The geographic concept of Saxony has undergone great shifts and has acquired many meanings in the past 15 centuries. The land of the Saxons, Saxony was in Frankish times roughly the area in NW Germany between the Elbe and Ems rivers; it also included part of S Jutland. (This area corresponds in part to the state of Lower Saxony, created after World War II.)The Duchy of Saxony
After Charlemagne's conquest (772–804) of the Saxons, their land was incorporated into the Carolingian empire, and late in the 9th cent. the first duchy of Saxony. Including the four divisions of Westphalia, Angria, Eastphalia, and Holstein, it occupied nearly all the territory between the Elbe and Saale rivers on the east and the Rhine on the west; it bordered on Franconia and Thuringia in the south. Duke Henry I (Henry the Fowler) of Saxony was elected German king in 919, and his son, Emperor Otto I, bestowed (961) Saxony on Hermann Billung (d. 973), a Saxon nobleman, whose descendants held the duchy until the extinction of the male line in 1106. Lothair of Supplinburg (see Lothair II) bestowed it on his Guelphic son-in-law, Henry the Proud, who was already duke of Bavaria.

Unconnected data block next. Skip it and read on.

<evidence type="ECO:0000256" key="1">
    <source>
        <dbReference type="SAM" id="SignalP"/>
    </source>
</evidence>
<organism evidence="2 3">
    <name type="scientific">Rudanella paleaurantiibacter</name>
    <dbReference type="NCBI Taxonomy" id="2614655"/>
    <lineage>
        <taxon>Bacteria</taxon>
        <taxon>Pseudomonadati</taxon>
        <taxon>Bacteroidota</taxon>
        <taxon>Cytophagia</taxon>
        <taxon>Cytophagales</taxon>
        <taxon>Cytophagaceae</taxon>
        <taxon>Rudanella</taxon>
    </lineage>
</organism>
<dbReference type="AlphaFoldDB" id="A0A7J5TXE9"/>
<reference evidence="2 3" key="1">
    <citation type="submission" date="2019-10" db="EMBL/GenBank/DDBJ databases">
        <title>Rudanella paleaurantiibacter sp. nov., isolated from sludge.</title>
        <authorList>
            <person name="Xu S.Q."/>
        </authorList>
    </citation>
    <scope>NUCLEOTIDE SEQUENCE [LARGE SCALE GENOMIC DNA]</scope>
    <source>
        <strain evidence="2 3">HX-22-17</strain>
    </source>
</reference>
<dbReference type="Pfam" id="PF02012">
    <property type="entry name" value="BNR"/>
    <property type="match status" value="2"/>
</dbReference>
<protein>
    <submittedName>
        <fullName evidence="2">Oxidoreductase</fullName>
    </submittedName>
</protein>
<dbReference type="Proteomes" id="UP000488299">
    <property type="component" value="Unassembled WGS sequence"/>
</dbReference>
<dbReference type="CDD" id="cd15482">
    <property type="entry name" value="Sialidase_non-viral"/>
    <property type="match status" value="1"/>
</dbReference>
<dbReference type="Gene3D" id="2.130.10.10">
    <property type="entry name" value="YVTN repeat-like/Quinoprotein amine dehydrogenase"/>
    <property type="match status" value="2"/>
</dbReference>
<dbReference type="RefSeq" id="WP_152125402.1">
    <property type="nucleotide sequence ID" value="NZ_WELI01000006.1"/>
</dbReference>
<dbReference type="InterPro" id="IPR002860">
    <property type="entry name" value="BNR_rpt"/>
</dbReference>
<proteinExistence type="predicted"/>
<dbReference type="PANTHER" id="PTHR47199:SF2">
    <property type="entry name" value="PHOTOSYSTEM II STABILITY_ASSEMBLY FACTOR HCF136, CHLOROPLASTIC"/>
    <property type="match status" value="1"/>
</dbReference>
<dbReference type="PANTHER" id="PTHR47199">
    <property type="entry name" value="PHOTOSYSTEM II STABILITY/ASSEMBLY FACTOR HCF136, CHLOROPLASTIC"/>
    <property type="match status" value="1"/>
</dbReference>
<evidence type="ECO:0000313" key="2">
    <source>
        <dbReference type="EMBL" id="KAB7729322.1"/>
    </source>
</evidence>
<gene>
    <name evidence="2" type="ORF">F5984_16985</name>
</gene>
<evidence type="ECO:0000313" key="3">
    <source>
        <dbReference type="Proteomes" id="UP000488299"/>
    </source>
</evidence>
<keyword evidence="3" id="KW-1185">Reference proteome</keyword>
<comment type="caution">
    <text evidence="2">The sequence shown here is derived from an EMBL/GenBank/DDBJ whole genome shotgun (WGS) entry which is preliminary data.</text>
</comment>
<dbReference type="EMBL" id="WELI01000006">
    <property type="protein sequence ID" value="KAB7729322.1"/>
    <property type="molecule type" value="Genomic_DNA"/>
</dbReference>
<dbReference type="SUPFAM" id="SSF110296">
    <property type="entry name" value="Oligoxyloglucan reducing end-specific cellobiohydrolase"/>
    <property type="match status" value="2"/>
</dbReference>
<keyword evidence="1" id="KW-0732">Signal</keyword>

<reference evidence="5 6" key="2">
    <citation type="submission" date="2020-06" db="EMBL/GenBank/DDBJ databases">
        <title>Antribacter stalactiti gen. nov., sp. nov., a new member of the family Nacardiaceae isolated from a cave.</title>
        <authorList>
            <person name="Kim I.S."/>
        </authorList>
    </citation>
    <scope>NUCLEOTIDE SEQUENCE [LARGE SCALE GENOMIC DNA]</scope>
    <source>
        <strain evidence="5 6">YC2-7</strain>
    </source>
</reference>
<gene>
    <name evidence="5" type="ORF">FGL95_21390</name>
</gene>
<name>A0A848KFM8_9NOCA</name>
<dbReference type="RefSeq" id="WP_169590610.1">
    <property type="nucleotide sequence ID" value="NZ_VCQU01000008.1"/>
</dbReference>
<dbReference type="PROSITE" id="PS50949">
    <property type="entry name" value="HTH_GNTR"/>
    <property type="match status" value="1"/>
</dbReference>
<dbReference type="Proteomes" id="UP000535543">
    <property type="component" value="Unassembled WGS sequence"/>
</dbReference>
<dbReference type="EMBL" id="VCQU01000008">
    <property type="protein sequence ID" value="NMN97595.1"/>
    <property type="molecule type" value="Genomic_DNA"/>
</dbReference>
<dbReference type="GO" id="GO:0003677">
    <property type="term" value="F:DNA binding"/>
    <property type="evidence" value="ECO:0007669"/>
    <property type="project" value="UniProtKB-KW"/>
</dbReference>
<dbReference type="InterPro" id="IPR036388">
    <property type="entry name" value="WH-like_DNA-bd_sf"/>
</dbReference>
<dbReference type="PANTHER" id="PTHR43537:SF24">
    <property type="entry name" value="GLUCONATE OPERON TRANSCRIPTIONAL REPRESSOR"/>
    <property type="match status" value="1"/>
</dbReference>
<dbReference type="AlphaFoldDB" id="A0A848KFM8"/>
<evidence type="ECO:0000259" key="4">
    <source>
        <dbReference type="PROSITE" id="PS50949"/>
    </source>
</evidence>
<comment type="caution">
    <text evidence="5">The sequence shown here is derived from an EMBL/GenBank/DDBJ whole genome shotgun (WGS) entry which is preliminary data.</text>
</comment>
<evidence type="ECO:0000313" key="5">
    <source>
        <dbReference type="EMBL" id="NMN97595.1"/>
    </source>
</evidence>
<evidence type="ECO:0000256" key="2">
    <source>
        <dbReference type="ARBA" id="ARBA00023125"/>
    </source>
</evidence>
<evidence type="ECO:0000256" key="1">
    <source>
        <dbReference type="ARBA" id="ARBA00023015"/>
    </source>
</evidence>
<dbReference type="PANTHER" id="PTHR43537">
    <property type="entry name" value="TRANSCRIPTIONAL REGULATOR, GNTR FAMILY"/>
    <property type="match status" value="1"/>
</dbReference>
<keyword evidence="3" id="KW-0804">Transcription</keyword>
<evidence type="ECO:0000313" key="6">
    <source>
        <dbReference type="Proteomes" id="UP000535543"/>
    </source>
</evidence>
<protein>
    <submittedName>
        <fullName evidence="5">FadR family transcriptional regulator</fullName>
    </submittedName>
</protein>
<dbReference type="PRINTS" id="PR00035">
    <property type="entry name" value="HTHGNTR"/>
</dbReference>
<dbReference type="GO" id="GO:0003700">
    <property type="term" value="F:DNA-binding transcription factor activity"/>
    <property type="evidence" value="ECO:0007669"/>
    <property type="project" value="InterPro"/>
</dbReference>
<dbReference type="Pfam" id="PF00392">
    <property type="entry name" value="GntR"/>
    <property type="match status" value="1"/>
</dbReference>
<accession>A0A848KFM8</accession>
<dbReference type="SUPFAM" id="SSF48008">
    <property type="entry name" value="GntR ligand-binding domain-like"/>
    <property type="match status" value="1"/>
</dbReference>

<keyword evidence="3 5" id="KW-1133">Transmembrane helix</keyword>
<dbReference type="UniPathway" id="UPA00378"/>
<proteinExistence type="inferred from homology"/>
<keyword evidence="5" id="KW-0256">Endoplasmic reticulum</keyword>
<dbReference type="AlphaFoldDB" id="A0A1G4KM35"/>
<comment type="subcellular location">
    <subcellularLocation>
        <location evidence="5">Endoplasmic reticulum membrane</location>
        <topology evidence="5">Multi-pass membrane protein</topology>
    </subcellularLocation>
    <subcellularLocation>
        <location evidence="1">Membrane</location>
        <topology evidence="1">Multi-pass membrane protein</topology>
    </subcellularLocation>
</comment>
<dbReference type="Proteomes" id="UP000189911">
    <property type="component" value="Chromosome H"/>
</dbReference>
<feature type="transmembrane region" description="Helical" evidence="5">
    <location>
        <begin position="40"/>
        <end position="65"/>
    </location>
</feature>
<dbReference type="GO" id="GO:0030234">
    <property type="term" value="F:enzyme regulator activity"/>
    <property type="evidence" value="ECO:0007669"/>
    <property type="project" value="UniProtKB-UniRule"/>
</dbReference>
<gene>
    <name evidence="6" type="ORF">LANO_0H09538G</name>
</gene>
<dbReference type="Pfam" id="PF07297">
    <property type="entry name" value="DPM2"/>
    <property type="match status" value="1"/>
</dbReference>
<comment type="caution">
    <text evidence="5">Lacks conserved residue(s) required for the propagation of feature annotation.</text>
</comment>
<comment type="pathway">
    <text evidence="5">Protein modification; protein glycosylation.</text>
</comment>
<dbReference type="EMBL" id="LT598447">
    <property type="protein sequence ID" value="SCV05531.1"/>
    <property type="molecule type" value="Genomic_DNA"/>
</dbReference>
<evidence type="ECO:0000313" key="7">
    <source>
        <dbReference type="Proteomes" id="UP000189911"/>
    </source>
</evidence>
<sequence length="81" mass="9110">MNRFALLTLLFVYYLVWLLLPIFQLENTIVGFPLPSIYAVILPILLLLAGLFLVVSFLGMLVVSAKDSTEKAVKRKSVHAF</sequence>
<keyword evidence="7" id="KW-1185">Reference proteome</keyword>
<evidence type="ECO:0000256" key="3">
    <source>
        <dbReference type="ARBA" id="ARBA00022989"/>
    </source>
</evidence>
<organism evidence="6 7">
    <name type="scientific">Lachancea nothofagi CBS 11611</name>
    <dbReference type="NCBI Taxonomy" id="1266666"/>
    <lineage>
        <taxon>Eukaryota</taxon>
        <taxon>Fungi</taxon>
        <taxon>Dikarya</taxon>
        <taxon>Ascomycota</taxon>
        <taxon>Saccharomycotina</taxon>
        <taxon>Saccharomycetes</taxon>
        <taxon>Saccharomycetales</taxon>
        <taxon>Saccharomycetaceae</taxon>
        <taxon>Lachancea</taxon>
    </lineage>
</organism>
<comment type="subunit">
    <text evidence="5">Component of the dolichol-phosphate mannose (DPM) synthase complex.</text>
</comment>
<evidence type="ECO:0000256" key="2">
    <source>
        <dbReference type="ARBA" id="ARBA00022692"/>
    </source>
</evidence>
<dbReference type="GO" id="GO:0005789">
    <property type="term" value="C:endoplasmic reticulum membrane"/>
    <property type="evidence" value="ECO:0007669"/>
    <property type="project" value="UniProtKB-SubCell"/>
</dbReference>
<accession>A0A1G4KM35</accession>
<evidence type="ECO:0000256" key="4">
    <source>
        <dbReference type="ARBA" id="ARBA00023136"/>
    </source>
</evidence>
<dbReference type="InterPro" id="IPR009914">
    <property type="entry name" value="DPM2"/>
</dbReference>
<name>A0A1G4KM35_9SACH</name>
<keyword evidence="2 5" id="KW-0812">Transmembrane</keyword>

In 1142 the duchy passed to Henry the Lion, son of Henry the Proud. The struggle between Henry the Lion and Emperor Frederick I ended with Henry's loss of all his fiefs in 1180. The stem duchy was broken up into numerous fiefs. The Guelphic heirs of Henry the Lion retained only their allodial lands, the duchy of Brunswick. The ducal title of Saxony went to Bernard of Anhalt, a younger son of Albert the Bear of Brandenburg and founder of the Ascanian line of Saxon dukes. Besides Anhalt, Bernard received Lauenburg and the country around Wittenberg, on the Elbe. These widely separate territories continued after 1260 under separate branches of the Ascanians as Saxe-Lauenburg and Saxe-Wittenberg.